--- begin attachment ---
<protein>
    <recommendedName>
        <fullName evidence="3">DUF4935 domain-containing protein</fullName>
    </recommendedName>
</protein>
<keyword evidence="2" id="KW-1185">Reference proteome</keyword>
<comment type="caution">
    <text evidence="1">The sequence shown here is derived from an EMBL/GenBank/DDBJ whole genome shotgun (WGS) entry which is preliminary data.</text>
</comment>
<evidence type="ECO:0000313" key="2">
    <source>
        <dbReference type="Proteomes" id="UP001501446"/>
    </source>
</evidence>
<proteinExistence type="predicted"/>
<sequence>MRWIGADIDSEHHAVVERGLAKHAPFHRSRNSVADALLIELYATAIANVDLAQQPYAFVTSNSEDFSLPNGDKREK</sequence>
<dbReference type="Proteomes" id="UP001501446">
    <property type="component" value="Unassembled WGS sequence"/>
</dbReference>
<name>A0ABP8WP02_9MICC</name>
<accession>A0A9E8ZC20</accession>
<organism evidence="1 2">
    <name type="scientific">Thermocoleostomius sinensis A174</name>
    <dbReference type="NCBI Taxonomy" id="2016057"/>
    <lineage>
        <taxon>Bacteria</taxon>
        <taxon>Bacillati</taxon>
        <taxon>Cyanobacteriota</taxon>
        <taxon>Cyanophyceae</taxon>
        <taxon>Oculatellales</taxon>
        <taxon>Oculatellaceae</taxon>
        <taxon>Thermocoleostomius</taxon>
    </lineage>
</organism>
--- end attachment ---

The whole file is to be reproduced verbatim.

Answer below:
<protein>
    <recommendedName>
        <fullName evidence="3">DUF4935 domain-containing protein</fullName>
    </recommendedName>
</protein>
<keyword evidence="2" id="KW-1185">Reference proteome</keyword>
<comment type="caution">
    <text evidence="1">The sequence shown here is derived from an EMBL/GenBank/DDBJ whole genome shotgun (WGS) entry which is preliminary data.</text>
</comment>
<evidence type="ECO:0000313" key="2">
    <source>
        <dbReference type="Proteomes" id="UP001501446"/>
    </source>
</evidence>
<proteinExistence type="predicted"/>
<sequence>MRWIGADIDSEHHAVVERGLAKHAPFHRSRNSVADALLIELYATAIANVDLAQQPYAFVTSNSEDFSLPNGDKREK</sequence>
<dbReference type="Proteomes" id="UP001501446">
    <property type="component" value="Unassembled WGS sequence"/>
</dbReference>
<name>A0ABP8WP02_9MICC</name>
<accession>A0A9E8ZC20</accession>
<organism evidence="1 2">
    <name type="scientific">Thermocoleostomius sinensis A174</name>
    <dbReference type="NCBI Taxonomy" id="2016057"/>
    <lineage>
        <taxon>Bacteria</taxon>
        <taxon>Bacillati</taxon>
        <taxon>Cyanobacteriota</taxon>
        <taxon>Cyanophyceae</taxon>
        <taxon>Oculatellales</taxon>
        <taxon>Oculatellaceae</taxon>
        <taxon>Thermocoleostomius</taxon>
    </lineage>
</organism>